I once drove a car called the Mercedes-Benz C63 AMG. The experience of it is still imprinted in my memory, albeit in a blurry fashion as if the actual drive itself happened in a blur – which it did. The C63 was one of the most visceral machines I’ve ever had a go at – […]
I once drove a car called the Mercedes-Benz C63 AMG. The experience of it is still imprinted in my memory, albeit in a blurry fashion as if the actual drive itself happened in a blur – which it did. The C63 was one of the most visceral machines I’ve ever had a go at – under its veneer of Mercedes sophistication was a raw, almost rabid monster, itching to grab you by the throat. It was performance car motoring at its best — no-nonsense, take-no-prisoners, primal — and it had a soundtrack like a war zone. I remember thinking that a 4-door luxury sedan acting like this was utter insanity – much as it was thrilling – because even in the right hands, that car was close to terrifying.
Naturally, it had many takers, because one of the perverse joys of owning a manic car is the knife-edge that separates successfully taking a corner at full tilt — and finding yourself wrapped around a lamp post. However, not everyone wants a life-and-death experience every time they take a spin in a powerful car (and I understand this sentiment – sort of), so Mercedes decided to dial things down a bit and served up the C43 AMG, which got a V6 engine instead of the C63’s V8. This car came to India too — in fact, I reviewed it in these pages — and did what it said on the cover, which was to provide a balance of thrills and comfort that didn’t leave you gasping for air.
What Mercedes has now done is taken that car, thrown away the rear doors, resculpted it a little and upped the engine’s capabilities, resulting in the C43 Coupe, which replaces the 4-door model here. Why would they do that in a market like India, where two-door cars are about as common as civic sense? I’m not entirely certain, but I’m not about to complain either, because the minor round of plastic surgery has done wonders for the car’s looks. The front end is still very much a C-Class, but the sex of the matter is in the car’s profile and rear three-quarter view – its lowered stance, meaty 19-inch wheels, swooping roofline, wraparound tail lamps, boot-lip spoiler and quad exhaust tips give it the kind of oomph that the C43 sedan didn’t really have.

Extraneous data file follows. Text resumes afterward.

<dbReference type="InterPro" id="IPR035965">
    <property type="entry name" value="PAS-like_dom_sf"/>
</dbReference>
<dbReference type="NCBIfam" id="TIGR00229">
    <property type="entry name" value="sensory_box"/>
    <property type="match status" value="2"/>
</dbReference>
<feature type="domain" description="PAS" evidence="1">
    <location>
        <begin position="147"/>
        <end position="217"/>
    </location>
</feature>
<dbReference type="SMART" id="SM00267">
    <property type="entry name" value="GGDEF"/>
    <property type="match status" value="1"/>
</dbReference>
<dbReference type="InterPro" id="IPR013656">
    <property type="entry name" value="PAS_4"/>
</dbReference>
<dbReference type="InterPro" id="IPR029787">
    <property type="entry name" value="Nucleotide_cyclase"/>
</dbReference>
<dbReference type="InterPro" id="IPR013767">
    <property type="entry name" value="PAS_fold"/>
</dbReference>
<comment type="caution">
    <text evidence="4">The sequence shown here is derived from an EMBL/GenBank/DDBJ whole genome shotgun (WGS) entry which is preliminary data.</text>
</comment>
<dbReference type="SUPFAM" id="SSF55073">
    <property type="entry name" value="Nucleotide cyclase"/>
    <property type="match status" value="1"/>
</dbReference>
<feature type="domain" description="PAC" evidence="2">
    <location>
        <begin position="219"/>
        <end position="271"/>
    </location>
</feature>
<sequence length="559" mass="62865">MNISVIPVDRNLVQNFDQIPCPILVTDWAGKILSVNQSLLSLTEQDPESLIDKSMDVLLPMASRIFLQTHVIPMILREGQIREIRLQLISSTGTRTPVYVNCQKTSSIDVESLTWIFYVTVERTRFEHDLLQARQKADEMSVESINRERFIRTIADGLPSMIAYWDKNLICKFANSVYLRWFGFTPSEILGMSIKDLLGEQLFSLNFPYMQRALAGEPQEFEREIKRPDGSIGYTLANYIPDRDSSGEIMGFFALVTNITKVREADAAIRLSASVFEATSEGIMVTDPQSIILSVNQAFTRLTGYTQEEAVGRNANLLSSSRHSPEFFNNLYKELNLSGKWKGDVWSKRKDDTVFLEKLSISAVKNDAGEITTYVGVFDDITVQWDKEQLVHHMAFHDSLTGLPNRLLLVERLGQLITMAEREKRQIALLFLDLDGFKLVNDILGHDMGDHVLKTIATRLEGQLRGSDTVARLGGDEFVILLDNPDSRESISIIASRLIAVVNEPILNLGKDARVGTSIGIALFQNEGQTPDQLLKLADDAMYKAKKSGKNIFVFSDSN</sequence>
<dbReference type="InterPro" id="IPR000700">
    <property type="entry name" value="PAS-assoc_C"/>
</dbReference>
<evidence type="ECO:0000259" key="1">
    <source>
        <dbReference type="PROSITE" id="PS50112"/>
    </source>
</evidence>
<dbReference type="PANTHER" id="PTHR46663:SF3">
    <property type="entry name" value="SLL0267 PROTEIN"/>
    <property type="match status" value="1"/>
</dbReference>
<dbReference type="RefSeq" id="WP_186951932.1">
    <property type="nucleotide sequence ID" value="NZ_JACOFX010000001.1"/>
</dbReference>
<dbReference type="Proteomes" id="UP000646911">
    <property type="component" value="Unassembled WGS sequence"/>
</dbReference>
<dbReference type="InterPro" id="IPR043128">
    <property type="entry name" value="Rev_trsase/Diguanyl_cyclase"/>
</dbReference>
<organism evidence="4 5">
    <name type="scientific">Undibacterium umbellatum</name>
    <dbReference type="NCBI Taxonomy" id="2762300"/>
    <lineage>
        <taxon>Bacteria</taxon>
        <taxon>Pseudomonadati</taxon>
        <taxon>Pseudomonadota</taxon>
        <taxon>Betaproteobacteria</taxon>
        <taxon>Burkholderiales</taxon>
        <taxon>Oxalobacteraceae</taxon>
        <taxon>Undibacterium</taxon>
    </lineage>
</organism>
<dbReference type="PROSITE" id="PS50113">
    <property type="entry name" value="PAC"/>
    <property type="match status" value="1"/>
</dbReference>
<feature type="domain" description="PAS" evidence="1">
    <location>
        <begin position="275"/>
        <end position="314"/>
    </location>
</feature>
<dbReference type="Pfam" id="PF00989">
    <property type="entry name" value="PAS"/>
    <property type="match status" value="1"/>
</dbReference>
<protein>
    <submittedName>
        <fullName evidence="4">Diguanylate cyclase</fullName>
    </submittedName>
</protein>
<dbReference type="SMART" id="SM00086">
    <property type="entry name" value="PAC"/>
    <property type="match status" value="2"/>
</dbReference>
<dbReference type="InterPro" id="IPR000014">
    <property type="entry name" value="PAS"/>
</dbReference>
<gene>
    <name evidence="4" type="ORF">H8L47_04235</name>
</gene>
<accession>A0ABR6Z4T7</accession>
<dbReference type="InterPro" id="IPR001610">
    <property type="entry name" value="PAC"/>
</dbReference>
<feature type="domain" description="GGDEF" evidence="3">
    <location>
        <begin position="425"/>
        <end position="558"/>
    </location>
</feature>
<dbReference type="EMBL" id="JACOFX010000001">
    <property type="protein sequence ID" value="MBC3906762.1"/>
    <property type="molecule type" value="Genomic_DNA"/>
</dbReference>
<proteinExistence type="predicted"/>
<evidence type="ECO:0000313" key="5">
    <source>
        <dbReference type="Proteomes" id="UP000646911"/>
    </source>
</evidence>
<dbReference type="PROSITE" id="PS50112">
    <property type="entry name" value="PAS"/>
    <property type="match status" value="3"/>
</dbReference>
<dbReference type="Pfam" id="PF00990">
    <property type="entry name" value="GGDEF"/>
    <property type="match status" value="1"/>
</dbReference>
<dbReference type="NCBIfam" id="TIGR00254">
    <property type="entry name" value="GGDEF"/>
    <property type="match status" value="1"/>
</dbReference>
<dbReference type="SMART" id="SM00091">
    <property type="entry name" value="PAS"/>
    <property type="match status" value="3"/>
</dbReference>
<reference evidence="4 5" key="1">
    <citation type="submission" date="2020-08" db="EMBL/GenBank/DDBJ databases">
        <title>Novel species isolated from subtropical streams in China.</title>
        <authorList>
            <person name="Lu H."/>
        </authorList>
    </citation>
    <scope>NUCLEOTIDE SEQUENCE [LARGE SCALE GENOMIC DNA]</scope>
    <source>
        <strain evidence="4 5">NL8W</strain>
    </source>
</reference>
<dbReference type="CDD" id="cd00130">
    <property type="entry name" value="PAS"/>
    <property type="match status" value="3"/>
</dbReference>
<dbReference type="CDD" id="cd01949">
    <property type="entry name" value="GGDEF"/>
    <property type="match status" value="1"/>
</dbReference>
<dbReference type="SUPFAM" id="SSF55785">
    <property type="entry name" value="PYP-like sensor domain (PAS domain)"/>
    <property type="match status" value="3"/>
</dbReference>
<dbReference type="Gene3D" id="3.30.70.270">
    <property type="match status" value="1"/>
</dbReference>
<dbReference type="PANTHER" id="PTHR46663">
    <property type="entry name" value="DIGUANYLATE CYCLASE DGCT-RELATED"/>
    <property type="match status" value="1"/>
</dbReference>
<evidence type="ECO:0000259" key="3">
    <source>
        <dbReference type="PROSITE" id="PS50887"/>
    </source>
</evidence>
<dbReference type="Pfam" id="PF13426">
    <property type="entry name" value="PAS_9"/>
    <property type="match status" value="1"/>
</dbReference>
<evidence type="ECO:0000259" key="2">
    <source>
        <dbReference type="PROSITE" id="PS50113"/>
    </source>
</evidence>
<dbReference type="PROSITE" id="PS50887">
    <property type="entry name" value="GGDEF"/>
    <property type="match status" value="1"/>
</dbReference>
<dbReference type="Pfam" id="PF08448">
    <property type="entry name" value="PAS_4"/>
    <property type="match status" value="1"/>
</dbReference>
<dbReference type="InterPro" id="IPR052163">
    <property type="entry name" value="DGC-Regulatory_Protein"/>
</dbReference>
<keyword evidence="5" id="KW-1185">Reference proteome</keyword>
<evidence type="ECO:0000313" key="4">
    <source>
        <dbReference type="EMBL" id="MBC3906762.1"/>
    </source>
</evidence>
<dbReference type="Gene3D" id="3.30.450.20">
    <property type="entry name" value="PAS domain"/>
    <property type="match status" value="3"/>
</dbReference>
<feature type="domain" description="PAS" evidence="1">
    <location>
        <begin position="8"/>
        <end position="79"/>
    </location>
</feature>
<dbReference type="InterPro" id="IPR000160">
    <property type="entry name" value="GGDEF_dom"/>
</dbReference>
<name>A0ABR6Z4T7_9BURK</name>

The car’s cabin is, well, it’s a Mercedes-Benz, so there’s not much room for complaint. Except there is. In this price stratosphere, a car should come loaded with standard features, some of which can be found in vehicles that are about a tenth of the cost – for the C43 to offer Apple CarPlay and Android Auto only as paid options is incomprehensible, especially since a standard C-Class sedan gets them.
Other than that niggle, the interior is top class, with the sports seats and sexy AMG steering wheel being highlights; you can select from various cabin options, among which the sporty carbon fibre and dull silver trims are the best. These days, all-digital dials are in vogue, but I rather like the fact that this car has an analogue speedometer and tachometer. Space-wise, those in the front will determine how annoyed the rear passengers get vis-a-vis leg room – the bucket seats at the back are otherwise reasonably comfortable, but let’s face it, you wouldn’t buy a car like this to ferry people around.
What you would do (or should, at any rate) is to line the car up on an empty road, bury the throttle and let it rip. The car’s all-wheel-drive system and other electronic whizzbangs ensure that the C43 shoots off the line with a minimum of fuss — no spinning wheels, no clouds of tyre smoke, no raucous laughter — and gets to 100 kph from standstill in under 5 seconds. It does this with a rather civilised, booming exhaust note that is a galaxy away from the C63’s chainsaw-massacre madness; it’s still music to the ears, but it’s hard rock, not death metal. The 3-litre V6 puts out 390 hp (an increase of 23 hp over the C43 sedan) and 520 Nm of torque, the lot sent to all four wheels via a smooth, 9-speed automatic gearbox that works well; it can, however, feel somewhat unsure in crawling traffic, and also when you’re blasting through a series of quick corners. The chassis offers up ride quality that is on the firm side (not surprising), but it also makes the car a fluid, composed handler and thus a lot of fun to drive; I’d have liked more sharpness from the steering wheel, however.
At Rs 75 lakh (ex-showroom), this is a car that doesn’t really have like-for-like competitors in the real sense; it’s thus one of those heart-based decisions (as indeed are almost cars at this level), and if you’re an enthusiastic driver, want a high level of luxury and the kind of performance that will not scare you out of a year’s growth, it could well make a case for itself for a place in your garage.
Rs 75 lakh (ex-showroom)
10.5-inch touchscreen, sports seats, sports steering with touch controls, climate control, Audio 20 music system